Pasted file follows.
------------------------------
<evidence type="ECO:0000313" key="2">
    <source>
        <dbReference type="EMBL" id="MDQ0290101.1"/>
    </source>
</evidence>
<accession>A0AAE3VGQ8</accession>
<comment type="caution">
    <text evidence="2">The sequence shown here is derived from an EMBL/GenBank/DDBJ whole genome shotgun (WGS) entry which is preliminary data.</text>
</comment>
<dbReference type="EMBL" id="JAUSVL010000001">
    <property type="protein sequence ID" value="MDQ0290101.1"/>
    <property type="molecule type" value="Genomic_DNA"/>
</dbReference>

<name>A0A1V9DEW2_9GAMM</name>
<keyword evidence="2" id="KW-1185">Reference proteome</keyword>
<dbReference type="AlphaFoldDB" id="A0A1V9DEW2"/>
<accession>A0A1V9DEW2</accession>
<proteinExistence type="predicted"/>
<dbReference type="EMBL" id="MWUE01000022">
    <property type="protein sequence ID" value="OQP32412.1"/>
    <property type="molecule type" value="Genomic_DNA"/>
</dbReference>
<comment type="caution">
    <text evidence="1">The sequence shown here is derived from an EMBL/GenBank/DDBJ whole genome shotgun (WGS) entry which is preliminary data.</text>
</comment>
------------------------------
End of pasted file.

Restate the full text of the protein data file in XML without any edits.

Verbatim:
<evidence type="ECO:0000313" key="2">
    <source>
        <dbReference type="EMBL" id="MDQ0290101.1"/>
    </source>
</evidence>
<accession>A0AAE3VGQ8</accession>
<comment type="caution">
    <text evidence="2">The sequence shown here is derived from an EMBL/GenBank/DDBJ whole genome shotgun (WGS) entry which is preliminary data.</text>
</comment>
<dbReference type="EMBL" id="JAUSVL010000001">
    <property type="protein sequence ID" value="MDQ0290101.1"/>
    <property type="molecule type" value="Genomic_DNA"/>
</dbReference>

<name>A0A1V9DEW2_9GAMM</name>
<keyword evidence="2" id="KW-1185">Reference proteome</keyword>
<dbReference type="AlphaFoldDB" id="A0A1V9DEW2"/>
<accession>A0A1V9DEW2</accession>
<proteinExistence type="predicted"/>
<dbReference type="EMBL" id="MWUE01000022">
    <property type="protein sequence ID" value="OQP32412.1"/>
    <property type="molecule type" value="Genomic_DNA"/>
</dbReference>
<comment type="caution">
    <text evidence="1">The sequence shown here is derived from an EMBL/GenBank/DDBJ whole genome shotgun (WGS) entry which is preliminary data.</text>
</comment>